Jacob Lawrence Notes on Being Black in America
LiveAuctionTalk.com: by Rosemary McKittrick
Photo courtesy of Swann Auction Galleries.
“Utopia Children’s House” in Harlem is where African-American artist Jacob Lawrence was first encouraged to draw and paint. His mother worked long hours cleaning buildings. She couldn’t spend much time with him. So she enrolled Jacob in an after-school program at Utopia.
“I don’t teach Jacob Lawrence; he teaches himself,” said instructor and artist Charles Alston. “The best I can do is help him find his own way.” That’s what Alston did.
Jacob ultimately became the storyteller of his people on paper. Through his art he captured the pulse of Harlem and his neighbors. He painted what he saw: the slums and the cockroaches. He painted the black heroes whose photos he rarely saw in history books like freedom fighters Frederick Douglass, Harriet Tubman and John Brown. .
His stories were about slavery and freedom. His stories were about fighting against the odds, struggling and winning. Jacob also painted his family’s experience in the great migration north after slavery ended. One of his largest artistic undertakings in 1941 was sixty panels chronicling “The Migration of the Negro.”
“I don’t see how a history of the United States can be written honestly without including the Negro,” he said.
Gallery owner Edith Halpert saw the series and it was the first time a major art gallery gave a showing of an African-American’s work. The entire 60 painting series was purchased and divided between New York Museum of Modern Art and The Phillips Collection in Washington, D.C.
As he grew up Jacob attended free evening art classes. He often walked more than 60 blocks to the Metropolitan Museum of Art where he studied the work of other artist-storytellers like Diego Rivera and Jose Orozco. Their simple dramatic styles spoke to him. He was also inspired by the oral history of Harlem and spent hours at the library learning everything he could about black history.
When he was 21 Jacob enrolled into a government art program working on what was called the Easel Project, a program designed to provide work for poor artists in the United States. It was the Depression and Jacob earned $23.86 per week, a pretty good paycheck in those days, and given free art supplies.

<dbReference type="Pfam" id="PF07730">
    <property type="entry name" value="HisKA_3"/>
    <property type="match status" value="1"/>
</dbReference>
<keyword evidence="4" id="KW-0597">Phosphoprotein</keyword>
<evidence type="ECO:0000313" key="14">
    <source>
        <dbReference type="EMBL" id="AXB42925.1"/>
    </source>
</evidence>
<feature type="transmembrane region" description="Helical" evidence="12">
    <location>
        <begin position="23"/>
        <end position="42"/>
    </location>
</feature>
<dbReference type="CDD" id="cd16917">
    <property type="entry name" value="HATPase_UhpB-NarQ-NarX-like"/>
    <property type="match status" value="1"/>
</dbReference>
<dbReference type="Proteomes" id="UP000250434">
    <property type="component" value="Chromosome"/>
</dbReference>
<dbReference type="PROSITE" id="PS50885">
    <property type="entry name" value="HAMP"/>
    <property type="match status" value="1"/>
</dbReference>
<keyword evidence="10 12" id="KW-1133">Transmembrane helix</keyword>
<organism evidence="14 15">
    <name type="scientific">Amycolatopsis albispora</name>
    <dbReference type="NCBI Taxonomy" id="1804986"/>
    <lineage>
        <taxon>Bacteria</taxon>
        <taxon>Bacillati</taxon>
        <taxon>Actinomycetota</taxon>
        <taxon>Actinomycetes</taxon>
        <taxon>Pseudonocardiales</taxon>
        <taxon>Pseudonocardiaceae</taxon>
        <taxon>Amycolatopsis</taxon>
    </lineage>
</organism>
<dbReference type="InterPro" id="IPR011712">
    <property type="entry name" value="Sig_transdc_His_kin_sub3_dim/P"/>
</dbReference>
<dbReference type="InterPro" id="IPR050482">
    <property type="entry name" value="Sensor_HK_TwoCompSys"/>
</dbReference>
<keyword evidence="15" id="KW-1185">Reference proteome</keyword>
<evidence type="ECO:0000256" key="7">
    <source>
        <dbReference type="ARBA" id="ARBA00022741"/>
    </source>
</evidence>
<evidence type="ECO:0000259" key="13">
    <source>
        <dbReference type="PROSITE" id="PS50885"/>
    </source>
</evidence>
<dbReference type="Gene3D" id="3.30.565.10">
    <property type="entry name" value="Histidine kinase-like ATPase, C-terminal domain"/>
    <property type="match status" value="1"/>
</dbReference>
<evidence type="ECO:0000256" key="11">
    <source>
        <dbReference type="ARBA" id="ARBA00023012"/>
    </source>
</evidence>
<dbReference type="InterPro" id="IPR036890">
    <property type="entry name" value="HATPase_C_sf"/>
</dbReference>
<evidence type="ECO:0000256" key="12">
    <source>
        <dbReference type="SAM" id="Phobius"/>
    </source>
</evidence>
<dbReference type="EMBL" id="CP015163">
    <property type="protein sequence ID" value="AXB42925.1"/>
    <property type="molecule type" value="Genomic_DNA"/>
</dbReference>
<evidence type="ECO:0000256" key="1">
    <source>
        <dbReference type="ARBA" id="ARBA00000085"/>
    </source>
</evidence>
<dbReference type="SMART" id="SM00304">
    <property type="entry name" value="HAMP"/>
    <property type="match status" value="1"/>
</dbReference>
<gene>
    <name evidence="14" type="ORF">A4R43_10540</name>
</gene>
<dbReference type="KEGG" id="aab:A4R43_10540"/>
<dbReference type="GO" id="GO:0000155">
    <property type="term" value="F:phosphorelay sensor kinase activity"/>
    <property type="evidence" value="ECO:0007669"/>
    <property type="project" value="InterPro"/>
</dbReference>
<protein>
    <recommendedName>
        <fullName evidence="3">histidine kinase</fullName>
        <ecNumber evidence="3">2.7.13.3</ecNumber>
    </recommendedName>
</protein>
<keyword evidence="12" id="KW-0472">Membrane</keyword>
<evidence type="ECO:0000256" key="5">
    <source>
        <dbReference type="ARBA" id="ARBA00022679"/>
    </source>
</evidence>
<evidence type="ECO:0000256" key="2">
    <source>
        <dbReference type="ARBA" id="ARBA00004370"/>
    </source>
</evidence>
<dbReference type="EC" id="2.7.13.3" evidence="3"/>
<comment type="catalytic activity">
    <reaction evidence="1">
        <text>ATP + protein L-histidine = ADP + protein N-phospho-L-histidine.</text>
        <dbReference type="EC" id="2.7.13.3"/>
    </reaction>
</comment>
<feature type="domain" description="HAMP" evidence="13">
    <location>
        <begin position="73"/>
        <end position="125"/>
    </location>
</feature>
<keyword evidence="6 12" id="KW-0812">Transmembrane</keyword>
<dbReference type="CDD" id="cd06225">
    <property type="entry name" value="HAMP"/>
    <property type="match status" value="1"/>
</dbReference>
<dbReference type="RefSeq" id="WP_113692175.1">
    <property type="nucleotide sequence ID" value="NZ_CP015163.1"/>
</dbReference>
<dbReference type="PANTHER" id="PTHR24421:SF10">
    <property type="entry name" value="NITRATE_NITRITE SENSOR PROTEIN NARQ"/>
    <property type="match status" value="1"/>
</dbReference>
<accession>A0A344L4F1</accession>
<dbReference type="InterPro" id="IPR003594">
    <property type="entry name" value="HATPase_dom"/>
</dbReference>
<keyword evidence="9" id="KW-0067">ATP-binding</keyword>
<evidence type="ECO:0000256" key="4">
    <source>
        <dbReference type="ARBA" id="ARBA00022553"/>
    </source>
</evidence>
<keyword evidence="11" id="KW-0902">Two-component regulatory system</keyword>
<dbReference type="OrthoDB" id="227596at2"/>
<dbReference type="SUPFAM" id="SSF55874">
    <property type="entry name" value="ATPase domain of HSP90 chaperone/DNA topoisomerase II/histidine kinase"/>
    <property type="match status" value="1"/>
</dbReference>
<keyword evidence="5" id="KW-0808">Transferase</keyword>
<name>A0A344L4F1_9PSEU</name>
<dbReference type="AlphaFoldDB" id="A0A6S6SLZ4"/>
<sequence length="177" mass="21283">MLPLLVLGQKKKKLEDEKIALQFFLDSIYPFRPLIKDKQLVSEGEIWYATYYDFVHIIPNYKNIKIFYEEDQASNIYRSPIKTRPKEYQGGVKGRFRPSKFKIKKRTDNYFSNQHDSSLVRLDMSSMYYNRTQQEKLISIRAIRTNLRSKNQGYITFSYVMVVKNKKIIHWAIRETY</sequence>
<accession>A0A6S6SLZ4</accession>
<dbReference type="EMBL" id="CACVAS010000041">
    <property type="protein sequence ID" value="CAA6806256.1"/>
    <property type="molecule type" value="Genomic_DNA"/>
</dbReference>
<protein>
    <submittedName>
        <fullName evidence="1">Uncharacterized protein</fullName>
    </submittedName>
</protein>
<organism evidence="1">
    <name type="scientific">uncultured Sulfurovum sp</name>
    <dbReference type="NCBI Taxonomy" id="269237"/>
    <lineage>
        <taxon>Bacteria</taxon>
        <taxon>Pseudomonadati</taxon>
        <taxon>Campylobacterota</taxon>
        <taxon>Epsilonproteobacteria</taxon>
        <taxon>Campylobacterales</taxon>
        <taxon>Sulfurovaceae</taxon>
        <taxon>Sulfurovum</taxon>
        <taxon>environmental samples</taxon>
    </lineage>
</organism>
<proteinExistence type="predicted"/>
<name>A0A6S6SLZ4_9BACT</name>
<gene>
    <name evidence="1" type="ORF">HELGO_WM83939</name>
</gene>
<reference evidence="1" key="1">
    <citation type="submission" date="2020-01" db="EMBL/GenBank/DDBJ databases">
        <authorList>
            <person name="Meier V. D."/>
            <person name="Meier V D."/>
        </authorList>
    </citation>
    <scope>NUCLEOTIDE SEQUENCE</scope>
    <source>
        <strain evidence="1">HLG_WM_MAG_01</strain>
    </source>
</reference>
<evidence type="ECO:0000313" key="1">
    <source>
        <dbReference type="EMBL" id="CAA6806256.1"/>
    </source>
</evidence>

His only requirement was to give the project two new paintings every six weeks. After the Easel Project ended a grant from a foundation allowed Jacob to continue his work.
During the 1940s Jacob did more than 250 paintings. By the 1960s he turned his attention to segregation and the class battles that resulted.
“Some people may hate me for holding up a mirror but I can’t drop it,” he said.
In 1971 Jacob became a full-time professor at the University of Washington in Seattle and remained until his retirement 12 years later. Many of his paintings during this period have a building theme.
“For me a painting should have three things: universality, clarity, and strength,” he said.
Jacob called his bold, figurative style “dynamic cubism.” He worked in series of paintings, each with a distinct theme.
On Oct. 6, Swann Auction Galleries, New York, featured a selection of Jacob’s artwork in its African-American Fine Art auction. Here are some current values.
Carpenters; Offset Color lithograph; on Rives BFK paper; 1977; signed; 18 1/8 inches 22 1/8 inches; $2,640.
People in Other Rooms (Harlem Street Scene); color screenprint; signed; 1975; 24 ½ inches by 18 ½ inches; $3,120.
Schomburg Library; color lithograph on Arches paper; 1987; signed; 124/200; 26 inches by 20 inches; $4,800.
Untitled (Two Card Players); Folding Screen; gouache; circa 1941-42; each panel 66 inches by 18 inches; $108,000.